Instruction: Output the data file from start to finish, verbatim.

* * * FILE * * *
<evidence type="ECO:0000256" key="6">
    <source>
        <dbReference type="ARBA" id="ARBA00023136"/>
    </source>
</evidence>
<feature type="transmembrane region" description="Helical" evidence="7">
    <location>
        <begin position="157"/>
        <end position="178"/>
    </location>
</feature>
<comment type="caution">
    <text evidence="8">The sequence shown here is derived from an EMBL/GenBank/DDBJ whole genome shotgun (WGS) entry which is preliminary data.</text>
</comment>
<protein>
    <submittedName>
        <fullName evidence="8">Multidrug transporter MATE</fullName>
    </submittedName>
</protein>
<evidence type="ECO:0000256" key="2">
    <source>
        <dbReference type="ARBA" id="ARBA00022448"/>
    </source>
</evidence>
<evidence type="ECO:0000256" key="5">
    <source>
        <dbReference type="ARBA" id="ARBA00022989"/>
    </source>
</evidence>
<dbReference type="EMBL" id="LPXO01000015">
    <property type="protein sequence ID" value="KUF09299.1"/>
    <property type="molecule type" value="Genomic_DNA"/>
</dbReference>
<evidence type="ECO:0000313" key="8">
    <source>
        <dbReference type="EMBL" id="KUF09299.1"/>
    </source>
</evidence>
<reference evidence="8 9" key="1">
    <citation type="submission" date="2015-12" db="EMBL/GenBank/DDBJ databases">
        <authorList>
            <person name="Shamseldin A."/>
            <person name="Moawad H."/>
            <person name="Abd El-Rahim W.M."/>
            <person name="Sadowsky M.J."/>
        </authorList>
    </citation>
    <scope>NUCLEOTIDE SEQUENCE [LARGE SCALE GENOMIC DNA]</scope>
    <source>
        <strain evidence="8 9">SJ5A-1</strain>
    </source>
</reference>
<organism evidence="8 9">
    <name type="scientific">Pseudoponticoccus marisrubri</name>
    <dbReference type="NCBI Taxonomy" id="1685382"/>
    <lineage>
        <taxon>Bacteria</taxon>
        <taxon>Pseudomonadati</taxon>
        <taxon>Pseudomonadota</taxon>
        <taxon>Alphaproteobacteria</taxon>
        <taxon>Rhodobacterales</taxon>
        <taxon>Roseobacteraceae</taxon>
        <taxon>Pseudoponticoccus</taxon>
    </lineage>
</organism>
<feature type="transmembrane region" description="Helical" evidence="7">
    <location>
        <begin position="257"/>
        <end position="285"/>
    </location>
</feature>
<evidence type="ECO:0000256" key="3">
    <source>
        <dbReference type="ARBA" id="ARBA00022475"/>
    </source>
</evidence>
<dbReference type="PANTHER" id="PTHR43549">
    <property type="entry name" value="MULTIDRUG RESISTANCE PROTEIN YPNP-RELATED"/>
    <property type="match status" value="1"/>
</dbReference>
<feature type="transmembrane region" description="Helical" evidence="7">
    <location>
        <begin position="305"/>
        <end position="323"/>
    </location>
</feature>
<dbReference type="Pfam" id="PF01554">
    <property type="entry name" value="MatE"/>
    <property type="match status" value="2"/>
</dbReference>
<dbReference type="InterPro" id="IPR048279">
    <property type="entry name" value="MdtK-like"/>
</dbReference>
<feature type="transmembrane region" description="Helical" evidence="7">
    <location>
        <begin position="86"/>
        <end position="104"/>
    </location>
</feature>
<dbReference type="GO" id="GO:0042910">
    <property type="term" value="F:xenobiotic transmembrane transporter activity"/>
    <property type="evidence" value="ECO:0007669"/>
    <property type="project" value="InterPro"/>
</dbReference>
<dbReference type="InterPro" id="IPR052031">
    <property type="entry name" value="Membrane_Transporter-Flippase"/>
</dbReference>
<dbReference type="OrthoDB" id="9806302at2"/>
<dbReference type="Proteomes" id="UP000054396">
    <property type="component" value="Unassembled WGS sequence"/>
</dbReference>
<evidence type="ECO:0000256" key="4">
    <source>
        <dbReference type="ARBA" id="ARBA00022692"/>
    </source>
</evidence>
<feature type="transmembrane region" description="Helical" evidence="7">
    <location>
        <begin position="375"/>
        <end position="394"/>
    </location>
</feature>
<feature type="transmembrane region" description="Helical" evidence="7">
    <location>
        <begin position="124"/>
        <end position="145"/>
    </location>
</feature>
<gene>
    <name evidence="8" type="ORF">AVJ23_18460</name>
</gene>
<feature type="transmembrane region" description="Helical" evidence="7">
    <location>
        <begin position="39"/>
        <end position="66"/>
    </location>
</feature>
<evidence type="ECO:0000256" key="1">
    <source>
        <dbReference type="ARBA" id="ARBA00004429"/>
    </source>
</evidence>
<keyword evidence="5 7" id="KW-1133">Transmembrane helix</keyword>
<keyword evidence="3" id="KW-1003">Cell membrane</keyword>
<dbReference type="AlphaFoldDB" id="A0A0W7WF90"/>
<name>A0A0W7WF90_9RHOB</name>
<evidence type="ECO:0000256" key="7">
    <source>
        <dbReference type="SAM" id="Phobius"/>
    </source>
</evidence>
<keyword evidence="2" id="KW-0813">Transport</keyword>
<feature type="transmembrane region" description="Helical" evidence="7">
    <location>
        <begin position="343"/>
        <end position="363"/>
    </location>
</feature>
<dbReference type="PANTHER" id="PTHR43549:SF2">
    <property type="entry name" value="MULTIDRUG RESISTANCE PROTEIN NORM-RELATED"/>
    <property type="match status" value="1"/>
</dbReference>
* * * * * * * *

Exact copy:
<evidence type="ECO:0000256" key="6">
    <source>
        <dbReference type="ARBA" id="ARBA00023136"/>
    </source>
</evidence>
<feature type="transmembrane region" description="Helical" evidence="7">
    <location>
        <begin position="157"/>
        <end position="178"/>
    </location>
</feature>
<comment type="caution">
    <text evidence="8">The sequence shown here is derived from an EMBL/GenBank/DDBJ whole genome shotgun (WGS) entry which is preliminary data.</text>
</comment>
<protein>
    <submittedName>
        <fullName evidence="8">Multidrug transporter MATE</fullName>
    </submittedName>
</protein>
<evidence type="ECO:0000256" key="2">
    <source>
        <dbReference type="ARBA" id="ARBA00022448"/>
    </source>
</evidence>
<evidence type="ECO:0000256" key="5">
    <source>
        <dbReference type="ARBA" id="ARBA00022989"/>
    </source>
</evidence>
<dbReference type="EMBL" id="LPXO01000015">
    <property type="protein sequence ID" value="KUF09299.1"/>
    <property type="molecule type" value="Genomic_DNA"/>
</dbReference>
<evidence type="ECO:0000313" key="8">
    <source>
        <dbReference type="EMBL" id="KUF09299.1"/>
    </source>
</evidence>
<reference evidence="8 9" key="1">
    <citation type="submission" date="2015-12" db="EMBL/GenBank/DDBJ databases">
        <authorList>
            <person name="Shamseldin A."/>
            <person name="Moawad H."/>
            <person name="Abd El-Rahim W.M."/>
            <person name="Sadowsky M.J."/>
        </authorList>
    </citation>
    <scope>NUCLEOTIDE SEQUENCE [LARGE SCALE GENOMIC DNA]</scope>
    <source>
        <strain evidence="8 9">SJ5A-1</strain>
    </source>
</reference>
<organism evidence="8 9">
    <name type="scientific">Pseudoponticoccus marisrubri</name>
    <dbReference type="NCBI Taxonomy" id="1685382"/>
    <lineage>
        <taxon>Bacteria</taxon>
        <taxon>Pseudomonadati</taxon>
        <taxon>Pseudomonadota</taxon>
        <taxon>Alphaproteobacteria</taxon>
        <taxon>Rhodobacterales</taxon>
        <taxon>Roseobacteraceae</taxon>
        <taxon>Pseudoponticoccus</taxon>
    </lineage>
</organism>
<feature type="transmembrane region" description="Helical" evidence="7">
    <location>
        <begin position="257"/>
        <end position="285"/>
    </location>
</feature>
<evidence type="ECO:0000256" key="3">
    <source>
        <dbReference type="ARBA" id="ARBA00022475"/>
    </source>
</evidence>
<dbReference type="PANTHER" id="PTHR43549">
    <property type="entry name" value="MULTIDRUG RESISTANCE PROTEIN YPNP-RELATED"/>
    <property type="match status" value="1"/>
</dbReference>
<feature type="transmembrane region" description="Helical" evidence="7">
    <location>
        <begin position="305"/>
        <end position="323"/>
    </location>
</feature>
<dbReference type="Pfam" id="PF01554">
    <property type="entry name" value="MatE"/>
    <property type="match status" value="2"/>
</dbReference>
<dbReference type="InterPro" id="IPR048279">
    <property type="entry name" value="MdtK-like"/>
</dbReference>
<feature type="transmembrane region" description="Helical" evidence="7">
    <location>
        <begin position="86"/>
        <end position="104"/>
    </location>
</feature>
<dbReference type="GO" id="GO:0042910">
    <property type="term" value="F:xenobiotic transmembrane transporter activity"/>
    <property type="evidence" value="ECO:0007669"/>
    <property type="project" value="InterPro"/>
</dbReference>
<dbReference type="InterPro" id="IPR052031">
    <property type="entry name" value="Membrane_Transporter-Flippase"/>
</dbReference>
<dbReference type="OrthoDB" id="9806302at2"/>
<dbReference type="Proteomes" id="UP000054396">
    <property type="component" value="Unassembled WGS sequence"/>
</dbReference>
<evidence type="ECO:0000256" key="4">
    <source>
        <dbReference type="ARBA" id="ARBA00022692"/>
    </source>
</evidence>
<feature type="transmembrane region" description="Helical" evidence="7">
    <location>
        <begin position="375"/>
        <end position="394"/>
    </location>
</feature>
<feature type="transmembrane region" description="Helical" evidence="7">
    <location>
        <begin position="124"/>
        <end position="145"/>
    </location>
</feature>
<gene>
    <name evidence="8" type="ORF">AVJ23_18460</name>
</gene>
<feature type="transmembrane region" description="Helical" evidence="7">
    <location>
        <begin position="39"/>
        <end position="66"/>
    </location>
</feature>
<evidence type="ECO:0000256" key="1">
    <source>
        <dbReference type="ARBA" id="ARBA00004429"/>
    </source>
</evidence>
<keyword evidence="5 7" id="KW-1133">Transmembrane helix</keyword>
<keyword evidence="3" id="KW-1003">Cell membrane</keyword>
<dbReference type="AlphaFoldDB" id="A0A0W7WF90"/>
<name>A0A0W7WF90_9RHOB</name>
<evidence type="ECO:0000256" key="7">
    <source>
        <dbReference type="SAM" id="Phobius"/>
    </source>
</evidence>
<keyword evidence="2" id="KW-0813">Transport</keyword>
<feature type="transmembrane region" description="Helical" evidence="7">
    <location>
        <begin position="343"/>
        <end position="363"/>
    </location>
</feature>
<dbReference type="PANTHER" id="PTHR43549:SF2">
    <property type="entry name" value="MULTIDRUG RESISTANCE PROTEIN NORM-RELATED"/>
    <property type="match status" value="1"/>
</dbReference>